Thursday, 23rd March 2023
Breaking News:

On the theme of a new world order

By Bolaji Akinyemi
31 October 2022   |   3:39 am
On May 25, 2015, l gave a keynote address titled ECOWAS at 40: The Driving Philosophy Of Multinationalism. It was on the occasion of the celebration of the 40th anniversary of the creation of ECOWAS under the auspices of the Ministry of Foreign Affairs.

On May 25, 2015, l gave a keynote address titled ECOWAS at 40: The Driving Philosophy Of Multinationalism. It was on the occasion of the celebration of the 40th anniversary of the creation of ECOWAS under the auspices of the Ministry of Foreign Affairs.

In the address, I enunciated the concept that ideas are not borne out of thin air, they are usually spurred by some concrete events; not just any event, but to use the language of Putin, an event of Teutonic proportions. For example, l pointed out that it was the Napoleonic wars that led to the Concert of Europe (1815), the First World War which led to the League of Nations (1915) and the Second World War, which led to the United Nations (1945). So that is the good news in the sense that the human race can count always on something teutonic happening.

The bad news however, and there is always a bad news that accompanies the good news —- the ying and the yang—- of world affairs, is that the Teutonic syndrome is usually tragic, very tragic. Wars are never pleasant, not even for the military involved. Even though estimates vary, the 30years war which lasted from 1618 to 1648 cost between 4 and 12 million lives and ended with the Treaty of Westphalia which created a new European World Order which deemphasized religion as the basis of recognition of states and recognized nation states as the foundation of the European order.

It has been estimated that military deaths for the Napoleonic wars ranged from 2.5m to 3.5m; and civilian deaths ranged from 750,000 to 3 million, given a total of 3,250,000 to 6,500,000. It ended with the Congress of Vienna. The casualties of the First World War was 20million which lasted from 1914 to 1918 and ended with the Treaty of Versailles and the League of Nations. The casualties of the Second World War had 70-85 million people and led to the establishment of the United Nations. Drawing attention to these figures is deliberate. Apart from the casualties of the WW2, which was global in reach, the other casualties were basically European. So, when the global South is presented as the problem of the world with the implication that they don’t deserve a seat on the chessboard of world order, it is worth remembering how much the conflicts in Europe have cost the world. More about this later.

However, it would be misleading to think of wars as the only calamities that breed major developmental changes on the world scene. The only major factor to illuminate this, that is close to our own destiny, is SLAVERY. Before the advent of slavery, the interaction amongst African groups did not extend to the development of the consciousness of a common identity. We were Zulus, Ashantis, Yorubas, Hausas, Ibos, etc. before that enforced congregation on the slave ships, where the virtual perception, based on colour differences between captors and captives, led to the development of the consciousness that “we are all Africans.”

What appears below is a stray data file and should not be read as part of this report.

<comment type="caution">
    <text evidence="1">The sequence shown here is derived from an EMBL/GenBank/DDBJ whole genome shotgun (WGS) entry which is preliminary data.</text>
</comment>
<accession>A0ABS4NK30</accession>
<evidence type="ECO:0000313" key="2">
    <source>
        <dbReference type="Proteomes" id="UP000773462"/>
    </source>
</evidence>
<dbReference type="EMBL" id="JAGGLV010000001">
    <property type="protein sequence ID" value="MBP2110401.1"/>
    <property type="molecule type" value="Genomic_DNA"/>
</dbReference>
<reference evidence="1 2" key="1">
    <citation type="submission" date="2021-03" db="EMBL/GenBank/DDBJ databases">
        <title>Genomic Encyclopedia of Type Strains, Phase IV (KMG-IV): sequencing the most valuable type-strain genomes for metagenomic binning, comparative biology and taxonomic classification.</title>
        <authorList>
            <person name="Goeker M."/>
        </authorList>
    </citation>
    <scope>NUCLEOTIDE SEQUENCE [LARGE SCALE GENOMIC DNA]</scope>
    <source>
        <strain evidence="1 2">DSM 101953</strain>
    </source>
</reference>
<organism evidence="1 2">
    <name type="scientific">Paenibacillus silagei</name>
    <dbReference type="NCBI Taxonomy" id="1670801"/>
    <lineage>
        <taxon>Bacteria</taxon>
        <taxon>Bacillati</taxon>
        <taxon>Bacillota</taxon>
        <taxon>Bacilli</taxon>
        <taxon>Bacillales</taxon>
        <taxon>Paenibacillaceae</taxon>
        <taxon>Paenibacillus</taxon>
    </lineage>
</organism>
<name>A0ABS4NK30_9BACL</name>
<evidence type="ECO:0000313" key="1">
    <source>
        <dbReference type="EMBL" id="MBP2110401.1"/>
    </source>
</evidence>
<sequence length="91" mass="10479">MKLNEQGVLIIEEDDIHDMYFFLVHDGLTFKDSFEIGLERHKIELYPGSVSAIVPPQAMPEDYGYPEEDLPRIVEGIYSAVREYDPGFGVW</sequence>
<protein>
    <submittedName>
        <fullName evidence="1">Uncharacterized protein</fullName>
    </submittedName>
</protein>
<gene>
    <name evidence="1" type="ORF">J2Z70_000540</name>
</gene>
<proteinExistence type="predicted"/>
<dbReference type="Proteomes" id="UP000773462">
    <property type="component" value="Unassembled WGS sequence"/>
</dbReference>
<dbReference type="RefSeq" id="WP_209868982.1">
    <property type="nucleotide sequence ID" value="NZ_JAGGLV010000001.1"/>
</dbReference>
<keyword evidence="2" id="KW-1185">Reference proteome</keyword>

Distinction among the variegated African groups evaporated on those slave ships. Hence, it came as no surprise that the concept and institutions of Pan-Africanism came from the Africans in the diaspora. The theme of this introduction is that progress in world affairs whether in terms of ideas or institutions is usually preceded by calamity. In fact, some will put it differently that embedded in the womb of cataclysms are the seeds of progress. However there are exceptions.

The Papal bulls of 1455 and 1493 legitimized colonialism and slavery in Africa and the Americas. Of more direct relevance is the Berlin Conference of 1884, which carved up Africa amongst European powers. The import is that calamity or cataclysm at times can emerge from seemingly progressive moves as the Papal bulls and the Berlin conference were designed to prevent European conflicts or wars in their competition over colonies and slavery.

To return to the central theme about the creation of the new world order, the existing World Order was created in 1945 and grounded in the United Nations charter. An overview of that charter reveals the racial and economic parameters. The members of the Security Council are the winners of the Second World War namely, the United States, the United-Kingdom, the Soviet Union (now Russia), China, and France. No thought for racial or economic parity. On the basis of equity, Japan and Germany should have been included but on the basis of morality, it would have been unjustifiable. The United Nations as an institution was the guarantor of the World Order but it could only act on the basis of unanimity or consensus within the Security Council.

Embedded in the charter of the United Nations were the seeds of decolonization that led to the political independence of dozens of states in the global south. The World Order was based on the following assumptions: First, the maintenance of the Order is dependent on the superpowers not going into direct military conflicts. Second, the Order will be maintained by a fulfillment of the right of self-determination by members of the Global South. Surprisingly both the West and the East were agreed on pushing for independence for the global south but for different reasons.

The West, especially the United States, was persuaded that concentrating on the conflict with the East, could not be sustained if critical members such as the United Kingdom and France were to be bogged down in colonial wars. Of course, the East supported the struggle for independence for ideological reasons as well as part of the strategy to confront and embarrass the West. The charter of the United Nations also showed an appreciation of the need for cultural, social and economic development of the global south. Sketched in article 1(3) of the Charter, which reads “to achieve international cooperation in solving international problems of an economic, social, cultural or humanitarian character, and in promoting and encouraging respect for human rights and for fundamental freedoms for all without distinction as to race, sex, language or religion,” and Articles 55-57 of the charter, the parameters bloomed into the UNESCO, WTO, WHO, ILO, FAO, ITU, UNIDO, WMO, ICAO and many others etc.